Three admits a further 76,000 customers hacked

In the latest attempt to quantify the extent of the Three hack last November, the mobile operator now reports the number of customers whose details were breached stands at 210,000.

In November, Three revealed that hackers used an employee’s login credentials to gain entry into a database of customers who were eligible for a phone upgrade. Customers’ addresses, dates of birth, email addresses and telephone numbers were among the personal details that were compromised.

Three initially claimed that 133,827 customers’ details had been accessed, but it now reveals that as part of the investigation, law enforcement discovered a further 76,373 accounts that were compromised. The revised figure is still significantly lower than the estimated 6 million that was first reported by the Telegraph.

The scheme

Despite the fact that no financial information, bank details, passwords or PINs were obtained, criminals were still able to monetise the stolen information.

In a convoluted scheme that resorted to burglary and robbery, criminals used customers’ details to order new devices, then they either intercepted the phones en route to the customers or burgled the stores the phones had been shipped to.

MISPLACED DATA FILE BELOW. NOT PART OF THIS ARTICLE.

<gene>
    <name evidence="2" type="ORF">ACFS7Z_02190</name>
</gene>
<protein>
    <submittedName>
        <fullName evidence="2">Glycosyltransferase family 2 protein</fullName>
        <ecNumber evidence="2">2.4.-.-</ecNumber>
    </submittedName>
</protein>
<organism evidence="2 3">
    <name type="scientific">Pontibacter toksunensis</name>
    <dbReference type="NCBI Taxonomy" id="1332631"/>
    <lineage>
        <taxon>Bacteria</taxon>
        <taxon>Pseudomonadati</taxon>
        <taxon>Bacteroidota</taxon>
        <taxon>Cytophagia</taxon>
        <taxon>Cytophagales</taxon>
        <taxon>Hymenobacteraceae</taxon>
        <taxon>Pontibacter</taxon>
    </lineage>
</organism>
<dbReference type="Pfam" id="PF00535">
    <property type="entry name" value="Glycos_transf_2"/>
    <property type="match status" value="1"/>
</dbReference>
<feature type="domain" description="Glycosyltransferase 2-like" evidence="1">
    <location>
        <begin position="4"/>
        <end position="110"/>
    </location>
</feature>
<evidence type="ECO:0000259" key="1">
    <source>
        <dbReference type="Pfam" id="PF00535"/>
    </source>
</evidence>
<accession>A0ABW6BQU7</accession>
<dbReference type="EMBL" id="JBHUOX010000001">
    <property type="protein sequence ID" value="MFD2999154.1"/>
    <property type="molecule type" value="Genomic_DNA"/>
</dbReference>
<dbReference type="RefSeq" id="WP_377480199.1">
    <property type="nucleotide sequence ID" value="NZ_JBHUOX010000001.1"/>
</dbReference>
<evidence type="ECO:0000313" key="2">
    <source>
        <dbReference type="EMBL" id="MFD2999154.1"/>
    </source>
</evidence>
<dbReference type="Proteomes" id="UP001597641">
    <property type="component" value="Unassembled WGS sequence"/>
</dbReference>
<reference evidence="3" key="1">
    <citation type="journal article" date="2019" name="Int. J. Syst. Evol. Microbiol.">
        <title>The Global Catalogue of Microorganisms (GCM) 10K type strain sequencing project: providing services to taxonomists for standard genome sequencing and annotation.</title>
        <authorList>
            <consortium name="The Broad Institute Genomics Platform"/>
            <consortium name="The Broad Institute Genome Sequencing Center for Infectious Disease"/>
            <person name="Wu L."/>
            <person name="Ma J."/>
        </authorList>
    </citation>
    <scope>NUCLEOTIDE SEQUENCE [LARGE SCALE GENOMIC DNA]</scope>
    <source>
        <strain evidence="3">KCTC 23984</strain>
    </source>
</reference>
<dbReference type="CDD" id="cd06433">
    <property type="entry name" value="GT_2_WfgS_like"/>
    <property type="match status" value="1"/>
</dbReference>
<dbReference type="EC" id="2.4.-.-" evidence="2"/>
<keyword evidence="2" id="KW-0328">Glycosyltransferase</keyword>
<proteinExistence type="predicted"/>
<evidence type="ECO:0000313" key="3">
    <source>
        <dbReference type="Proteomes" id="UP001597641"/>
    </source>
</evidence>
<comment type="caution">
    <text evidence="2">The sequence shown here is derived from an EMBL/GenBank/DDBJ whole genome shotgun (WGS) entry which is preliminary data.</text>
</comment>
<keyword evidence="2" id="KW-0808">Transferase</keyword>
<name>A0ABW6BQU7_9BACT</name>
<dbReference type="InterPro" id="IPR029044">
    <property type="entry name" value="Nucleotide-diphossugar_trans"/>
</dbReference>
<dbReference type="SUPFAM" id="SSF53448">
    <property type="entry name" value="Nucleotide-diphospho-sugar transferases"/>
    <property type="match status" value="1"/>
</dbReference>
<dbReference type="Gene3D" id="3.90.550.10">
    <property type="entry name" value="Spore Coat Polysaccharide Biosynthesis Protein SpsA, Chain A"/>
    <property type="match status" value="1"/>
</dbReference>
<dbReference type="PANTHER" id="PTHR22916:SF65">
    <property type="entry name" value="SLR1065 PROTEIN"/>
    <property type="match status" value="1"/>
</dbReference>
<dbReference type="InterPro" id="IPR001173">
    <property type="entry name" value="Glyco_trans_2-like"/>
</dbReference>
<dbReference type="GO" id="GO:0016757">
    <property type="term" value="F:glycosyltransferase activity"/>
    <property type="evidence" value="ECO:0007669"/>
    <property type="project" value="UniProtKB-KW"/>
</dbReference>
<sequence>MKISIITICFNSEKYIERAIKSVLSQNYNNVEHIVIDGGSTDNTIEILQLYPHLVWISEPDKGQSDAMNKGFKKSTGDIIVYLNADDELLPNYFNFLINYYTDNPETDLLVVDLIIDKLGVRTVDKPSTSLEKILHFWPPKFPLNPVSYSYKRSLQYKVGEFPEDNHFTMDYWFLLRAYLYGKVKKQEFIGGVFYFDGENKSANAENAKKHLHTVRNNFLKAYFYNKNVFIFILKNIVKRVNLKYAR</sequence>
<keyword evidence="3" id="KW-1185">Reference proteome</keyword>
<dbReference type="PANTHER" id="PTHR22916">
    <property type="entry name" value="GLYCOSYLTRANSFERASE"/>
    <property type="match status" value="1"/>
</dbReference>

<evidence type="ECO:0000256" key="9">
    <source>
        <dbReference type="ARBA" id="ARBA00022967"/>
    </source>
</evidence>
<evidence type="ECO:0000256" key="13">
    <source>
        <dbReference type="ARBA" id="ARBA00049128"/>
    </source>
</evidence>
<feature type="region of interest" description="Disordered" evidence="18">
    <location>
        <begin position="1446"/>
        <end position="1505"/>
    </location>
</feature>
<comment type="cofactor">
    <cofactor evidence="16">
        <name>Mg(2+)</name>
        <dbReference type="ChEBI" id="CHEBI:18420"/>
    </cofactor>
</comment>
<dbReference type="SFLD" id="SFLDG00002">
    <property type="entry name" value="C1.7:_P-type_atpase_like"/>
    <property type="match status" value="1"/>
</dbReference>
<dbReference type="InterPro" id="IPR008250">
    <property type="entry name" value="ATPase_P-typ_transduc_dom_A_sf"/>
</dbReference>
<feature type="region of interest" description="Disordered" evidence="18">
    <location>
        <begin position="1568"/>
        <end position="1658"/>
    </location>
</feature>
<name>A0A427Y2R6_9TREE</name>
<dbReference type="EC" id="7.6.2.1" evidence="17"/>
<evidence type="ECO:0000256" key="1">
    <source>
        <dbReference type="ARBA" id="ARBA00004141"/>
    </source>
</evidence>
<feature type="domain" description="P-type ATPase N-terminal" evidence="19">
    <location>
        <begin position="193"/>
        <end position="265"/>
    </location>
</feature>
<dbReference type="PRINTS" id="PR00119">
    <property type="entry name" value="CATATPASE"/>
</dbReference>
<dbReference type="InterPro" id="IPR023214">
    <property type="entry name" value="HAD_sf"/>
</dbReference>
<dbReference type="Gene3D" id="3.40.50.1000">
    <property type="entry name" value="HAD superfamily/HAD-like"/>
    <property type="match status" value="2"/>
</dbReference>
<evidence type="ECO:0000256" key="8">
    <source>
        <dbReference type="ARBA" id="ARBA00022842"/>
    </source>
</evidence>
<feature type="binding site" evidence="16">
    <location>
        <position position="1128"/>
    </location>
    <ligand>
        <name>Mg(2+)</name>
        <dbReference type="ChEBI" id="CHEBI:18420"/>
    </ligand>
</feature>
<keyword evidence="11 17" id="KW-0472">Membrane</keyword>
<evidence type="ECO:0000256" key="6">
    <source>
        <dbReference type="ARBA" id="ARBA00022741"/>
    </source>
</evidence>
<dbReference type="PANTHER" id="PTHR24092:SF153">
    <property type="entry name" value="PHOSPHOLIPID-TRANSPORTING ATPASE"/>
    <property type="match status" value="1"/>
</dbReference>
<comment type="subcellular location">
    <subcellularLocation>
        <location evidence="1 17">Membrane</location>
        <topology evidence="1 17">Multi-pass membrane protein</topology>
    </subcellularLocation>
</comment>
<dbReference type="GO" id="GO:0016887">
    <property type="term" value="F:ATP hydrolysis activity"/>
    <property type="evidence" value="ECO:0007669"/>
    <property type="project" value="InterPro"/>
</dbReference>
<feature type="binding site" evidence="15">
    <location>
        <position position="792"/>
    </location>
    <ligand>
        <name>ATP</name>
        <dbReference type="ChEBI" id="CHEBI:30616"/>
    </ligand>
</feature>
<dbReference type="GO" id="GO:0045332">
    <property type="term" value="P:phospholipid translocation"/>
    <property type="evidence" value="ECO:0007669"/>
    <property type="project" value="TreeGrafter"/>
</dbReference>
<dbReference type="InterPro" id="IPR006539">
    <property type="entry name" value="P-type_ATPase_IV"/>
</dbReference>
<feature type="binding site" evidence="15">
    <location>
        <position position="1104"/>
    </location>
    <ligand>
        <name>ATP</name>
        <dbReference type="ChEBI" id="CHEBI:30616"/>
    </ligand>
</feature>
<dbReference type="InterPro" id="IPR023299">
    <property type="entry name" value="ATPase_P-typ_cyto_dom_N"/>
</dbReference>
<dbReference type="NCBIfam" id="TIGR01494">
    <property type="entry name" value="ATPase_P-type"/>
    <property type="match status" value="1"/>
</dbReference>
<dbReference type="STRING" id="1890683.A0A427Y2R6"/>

Approximately 400 high-value handsets were stolen in burglaries, and 8 were intercepted while in transit.

In November, police arrested three people in connection with the plot. All three were released on bail. A spokesperson for the National Crime Agency (NCA) said: “As investigations are ongoing, no further information will be provided at this time”.

Further information

Last week, four months are the breach was first reported, Three announced that the NCA’s investigation had led to the discovery of the additional 76,373 records.

Once Three was able to identify the affected customers, it contacted them and publicly disclosed the new information. It confirmed that, as with the initial disclosure, these latest records did not contain any financial information.

Three believes that this is now the full extent of the breach.

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